Noticeably dark (almost inky black) in colour, key characteristics of the grape include predominantly black fruits (plum, blackberry, blueberry) as well as oodles of black pepper spiciness, meaty/savoury notes (bacon, leather, olives) and sometime a touch of florality or herbiness all with a good tannic structure although a lot obviously depends on its age and whether/how much oak is used, and more importantly where it is from.

The profile above is more akin to Northern Rhone varietal wines, when you move to Australia, the Shiraz takes on richer chocolate/mocha notes, sweet spices (liquorice), ultra-ripe black fruits, sometimes a touch of eucalyptus, lower acidity, higher alcohol and riper tannins. Although it should be noted that within Australia, cooler regions delivering more restrained structured wines with a higher acidity and a peppery savouriness are increasingly being found (see below on key regions).

Key regions?

France:  As I mentioned earlier, originally mainly found in the Northern Rhone Valley (Cote Rotie, Saint Joseph, Hermitage, Cornas are a few ACs to look for – although many of these wines can be quite austere in youth), for more economical more approachable reds from the Northern Rhone then Crozes-Hermitage is a good bet (producer Chapoutier is always worth a punt) other quality producers to look for include Jaboulet and Guigal.

In the Southern Rhone the grape is utilised more as part of a multi grape blend (with Grenache and Mourvedre et al) and across Southern France where it is grown (both as varietal and blend) in huge quantities and can sometimes even be found as ‘Shiraz’!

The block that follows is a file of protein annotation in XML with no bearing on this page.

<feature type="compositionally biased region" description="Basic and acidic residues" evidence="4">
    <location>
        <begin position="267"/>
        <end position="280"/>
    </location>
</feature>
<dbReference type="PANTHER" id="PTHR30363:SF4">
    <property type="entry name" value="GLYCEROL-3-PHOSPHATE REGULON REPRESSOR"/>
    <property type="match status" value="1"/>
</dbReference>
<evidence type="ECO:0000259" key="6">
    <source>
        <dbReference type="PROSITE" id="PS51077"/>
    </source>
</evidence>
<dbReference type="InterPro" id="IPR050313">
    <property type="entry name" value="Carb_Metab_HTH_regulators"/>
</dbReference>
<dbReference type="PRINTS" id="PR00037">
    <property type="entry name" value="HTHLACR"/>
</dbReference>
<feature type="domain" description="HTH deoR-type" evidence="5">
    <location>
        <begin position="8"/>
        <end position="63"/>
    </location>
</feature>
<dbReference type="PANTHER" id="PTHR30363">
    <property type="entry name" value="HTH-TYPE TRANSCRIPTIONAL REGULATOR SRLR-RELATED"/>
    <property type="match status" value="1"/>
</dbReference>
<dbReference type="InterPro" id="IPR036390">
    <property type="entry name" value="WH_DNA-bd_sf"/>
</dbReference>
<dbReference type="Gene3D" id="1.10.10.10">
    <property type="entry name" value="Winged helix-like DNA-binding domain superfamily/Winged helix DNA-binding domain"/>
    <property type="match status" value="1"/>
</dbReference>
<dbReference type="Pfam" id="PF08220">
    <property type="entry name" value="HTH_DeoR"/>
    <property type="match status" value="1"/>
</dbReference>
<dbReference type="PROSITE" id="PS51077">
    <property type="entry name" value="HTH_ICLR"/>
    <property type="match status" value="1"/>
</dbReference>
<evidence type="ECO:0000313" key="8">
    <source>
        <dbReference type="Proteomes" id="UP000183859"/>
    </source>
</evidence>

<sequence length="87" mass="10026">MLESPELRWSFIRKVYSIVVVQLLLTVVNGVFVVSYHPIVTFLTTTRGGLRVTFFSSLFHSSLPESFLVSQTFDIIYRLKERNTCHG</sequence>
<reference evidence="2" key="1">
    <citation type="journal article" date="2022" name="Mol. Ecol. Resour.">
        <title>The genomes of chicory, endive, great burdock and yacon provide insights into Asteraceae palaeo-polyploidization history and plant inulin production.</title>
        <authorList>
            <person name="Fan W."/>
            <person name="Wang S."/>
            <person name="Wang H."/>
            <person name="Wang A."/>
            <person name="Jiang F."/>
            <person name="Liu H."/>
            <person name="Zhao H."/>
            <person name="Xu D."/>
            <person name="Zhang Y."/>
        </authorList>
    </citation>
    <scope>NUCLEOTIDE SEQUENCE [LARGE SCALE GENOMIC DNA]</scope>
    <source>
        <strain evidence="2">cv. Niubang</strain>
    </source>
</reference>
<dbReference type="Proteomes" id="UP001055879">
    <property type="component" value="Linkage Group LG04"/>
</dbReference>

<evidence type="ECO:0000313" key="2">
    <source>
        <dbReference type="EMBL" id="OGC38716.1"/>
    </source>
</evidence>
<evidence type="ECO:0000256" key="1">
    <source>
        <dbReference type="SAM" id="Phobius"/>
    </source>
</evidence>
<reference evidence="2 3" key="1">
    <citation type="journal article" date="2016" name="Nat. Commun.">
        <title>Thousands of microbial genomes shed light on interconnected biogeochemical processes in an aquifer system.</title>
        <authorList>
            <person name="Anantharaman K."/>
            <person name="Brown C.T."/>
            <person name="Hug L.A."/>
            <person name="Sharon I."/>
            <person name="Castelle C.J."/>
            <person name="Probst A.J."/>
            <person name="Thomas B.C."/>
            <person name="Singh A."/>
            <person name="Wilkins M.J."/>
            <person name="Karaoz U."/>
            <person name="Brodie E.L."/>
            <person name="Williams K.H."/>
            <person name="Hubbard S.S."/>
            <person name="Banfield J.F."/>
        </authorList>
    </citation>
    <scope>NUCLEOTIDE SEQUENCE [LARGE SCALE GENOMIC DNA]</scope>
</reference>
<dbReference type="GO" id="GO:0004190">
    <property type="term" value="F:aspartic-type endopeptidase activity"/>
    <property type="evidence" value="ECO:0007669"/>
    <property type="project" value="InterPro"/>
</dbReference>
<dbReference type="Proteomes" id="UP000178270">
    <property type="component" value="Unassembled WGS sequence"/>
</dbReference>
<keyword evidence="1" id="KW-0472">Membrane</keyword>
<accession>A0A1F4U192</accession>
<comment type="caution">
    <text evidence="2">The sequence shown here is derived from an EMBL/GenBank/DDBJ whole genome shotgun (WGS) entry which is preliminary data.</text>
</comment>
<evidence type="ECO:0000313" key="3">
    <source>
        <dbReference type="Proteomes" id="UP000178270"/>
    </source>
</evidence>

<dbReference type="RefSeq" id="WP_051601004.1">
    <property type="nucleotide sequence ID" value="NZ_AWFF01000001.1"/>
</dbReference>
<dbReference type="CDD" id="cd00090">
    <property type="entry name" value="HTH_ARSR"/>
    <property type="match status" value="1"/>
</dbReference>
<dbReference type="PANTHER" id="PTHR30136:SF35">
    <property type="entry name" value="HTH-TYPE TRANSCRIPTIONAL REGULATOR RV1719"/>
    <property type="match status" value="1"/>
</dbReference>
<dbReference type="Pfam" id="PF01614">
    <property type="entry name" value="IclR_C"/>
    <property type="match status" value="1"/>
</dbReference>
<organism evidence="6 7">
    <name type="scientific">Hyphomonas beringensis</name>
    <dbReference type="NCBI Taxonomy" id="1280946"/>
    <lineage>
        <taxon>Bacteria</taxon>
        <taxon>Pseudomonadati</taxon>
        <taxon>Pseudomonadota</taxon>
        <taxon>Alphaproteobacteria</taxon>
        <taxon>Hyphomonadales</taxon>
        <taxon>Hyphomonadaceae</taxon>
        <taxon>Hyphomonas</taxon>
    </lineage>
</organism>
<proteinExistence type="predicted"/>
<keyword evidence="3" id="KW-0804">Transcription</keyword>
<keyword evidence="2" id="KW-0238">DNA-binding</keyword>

Australia: Shiraz is Australia’s iconic grape – grown across all regions. The Barossa Valley is home to some of the oldest ungrafted bush vine Shiraz in the world and McClaren Vale is another premier region, but increasingly cooler climate areas (Yarra Valley, Mornington Peninsula) are being sought.

For names to look for (if you’ve got a few quid) then Henschke Hill of Grace or Penfold’s Grange….but to us mere mortals never likely to be able to afford these, fortunately there are lots of other options:  Clonakilla and Mount Langhi aren’t cheap but are well worth seeking out for special occasions, and wines from Peter Lehmann and Jim Barry are both good quality and reasonably priced.  A discussion on Australia and Shiraz would not be complete without a nod to the rather unique (and often much maligned) sparkling Shiraz – if the sweetness and tannins are in balance this can be a surprisingly lovely thing.